I mixed upsome dried yeast with sugar and warm milk and let that sit for a while until it began to froth.  Then I added it to a deep mason jar with warm water, flour and a little milk to make a liquid (needs to be a fluid, more watery than batter).  Filled the jar about 1/2 - 2/3 up.

I keep this in the fridge with the lid popped to let gases seep - once a week at least I use up about half of it to make a dough and then top up the jar with more water, flour and sugar, and every once in a while I close the lid, give it a quick shake and CAREFULLY pop the lid again, to stop ingredients from resting.

My bread dough rises so quickly now and kneads better, too!  I really recommend making up a starter - it is ready to use pretty much about 10 minutes after making and they can last for years if kept properly.
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GlitteringPeacock
« Reply #6 on: July 09, 2009 08:32:13 AM »

Seriously try the 5 minute bread recipe. I had the worst luck with bread before that.  I kept getting sinking centers  Embarrassed

But now its perfect everytime  Cheesy
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« Reply #7 on: July 09, 2009 09:41:54 AM »

There might have been no problem with you or your recipe, it could have been bad yeast.  I've had that happen before, so don't give up, making bread is a lot of fun (I recommend gettign a copy of Edna Stabler's Food That Really Smecks, she talks a lot about making bread).
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« Reply #8 on: July 13, 2009 05:56:40 AM »

It might be easier to diagnose your problems, craftyczarina, if you provided your recipe and method.

Generally, when I make bread, immediately after roughly mixing the dough (it doesn't matter if there are lumps), I let the dough sit for 15-30 minutes to allow the flour to absorb the liquid fully. This step is called autolyse if you want to get fancy. Smiley This shortens the kneading time considerably all on its own. The no-knead methods of making bread have proven that gluten develops all on its own over time in a well-hydrated dough - that's just an extension of autolyse, really.

Then I do four sessions of kneading - knead 10 strokes, then set the dough aside and repeat in fifteen minutes, and so on. There are similar methods using a stretch and fold instead of kneading. I haven't got the hang of stretching and folding yet, so kneading is easier for me, although I'm still working on developing my stretch and fold technique. Then allow the dough to do its first rise. Honestly, I've had plenty of breads that turn out great using JUST that amount of kneading.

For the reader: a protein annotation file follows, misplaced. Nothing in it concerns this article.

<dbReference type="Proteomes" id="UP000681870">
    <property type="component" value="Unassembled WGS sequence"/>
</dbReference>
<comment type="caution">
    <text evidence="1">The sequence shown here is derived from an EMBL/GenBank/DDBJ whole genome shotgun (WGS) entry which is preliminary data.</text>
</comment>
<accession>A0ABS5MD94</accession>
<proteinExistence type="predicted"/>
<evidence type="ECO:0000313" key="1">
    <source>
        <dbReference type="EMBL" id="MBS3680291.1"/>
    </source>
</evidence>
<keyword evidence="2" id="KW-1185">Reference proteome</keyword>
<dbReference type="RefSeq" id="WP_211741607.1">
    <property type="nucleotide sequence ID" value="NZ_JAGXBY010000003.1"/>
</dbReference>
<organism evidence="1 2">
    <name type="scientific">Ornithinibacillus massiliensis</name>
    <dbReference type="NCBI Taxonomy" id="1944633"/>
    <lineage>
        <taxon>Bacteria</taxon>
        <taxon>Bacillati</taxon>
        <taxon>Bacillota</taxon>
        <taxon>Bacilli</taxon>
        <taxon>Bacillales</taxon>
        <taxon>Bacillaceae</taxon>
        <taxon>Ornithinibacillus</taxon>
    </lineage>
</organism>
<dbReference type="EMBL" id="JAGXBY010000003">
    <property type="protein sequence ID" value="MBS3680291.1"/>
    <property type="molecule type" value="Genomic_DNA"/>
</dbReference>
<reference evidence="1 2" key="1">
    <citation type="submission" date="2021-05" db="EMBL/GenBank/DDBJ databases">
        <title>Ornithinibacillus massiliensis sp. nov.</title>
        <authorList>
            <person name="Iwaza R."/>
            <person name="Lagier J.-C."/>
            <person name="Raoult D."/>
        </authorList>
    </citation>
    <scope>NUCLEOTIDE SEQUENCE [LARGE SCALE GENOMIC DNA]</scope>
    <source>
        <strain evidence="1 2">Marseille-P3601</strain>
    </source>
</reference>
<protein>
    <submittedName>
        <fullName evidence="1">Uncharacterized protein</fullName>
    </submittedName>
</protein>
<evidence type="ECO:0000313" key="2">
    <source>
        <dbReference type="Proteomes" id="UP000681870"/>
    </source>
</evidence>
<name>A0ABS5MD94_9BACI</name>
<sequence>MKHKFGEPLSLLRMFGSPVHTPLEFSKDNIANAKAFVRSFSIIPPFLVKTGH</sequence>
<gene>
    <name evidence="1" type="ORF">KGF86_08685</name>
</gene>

Also, if your dough is too dry, it'll be more difficult to knead. More hydrated dough is easier to knead, but it also has the added benefit of developing bubbles easier, which is what causes the rising. More hydrated bread dough means more bubbles in the bread, a more open crumb.

If you're currently measuring according to volume measurements, you could be adding too much flour. I've read informal studies that show that a cup of flour ranges anywhere from 80 to 250 grams of flour, depending on who's doing the measuring and what method - scooping, sifting, and so on - and that means a HUGE variance in the amount of flour that could be used in making dough. Using recipes that go by weights (ounces or grams) are better since they give you a much closer approximation to the final result. There will still be variances in how much flour to use to reach the exact same goal because of variances in humidity levels in the flour (region, manufacturer, species of wheat used, and so on), but it is significantly less than the amount of variance introduced by the various methods of measuring a cup of flour.  For an experienced bread baker who knows how the dough should feel, it's not as important, but for beginning bread bakers, measuring ingredients by weight instead can mean a lot less frustration and a lot more consistent results from batch to batch.
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« Reply #9 on: July 13, 2009 05:58:14 AM »

Also, if you want to really geek out about making bread and learning how to make better bread, there's The Bread Baker's Apprentice by Peter Reinhart. Excellent book, loads of geekery, great recipes, and pictures to help explain techniques.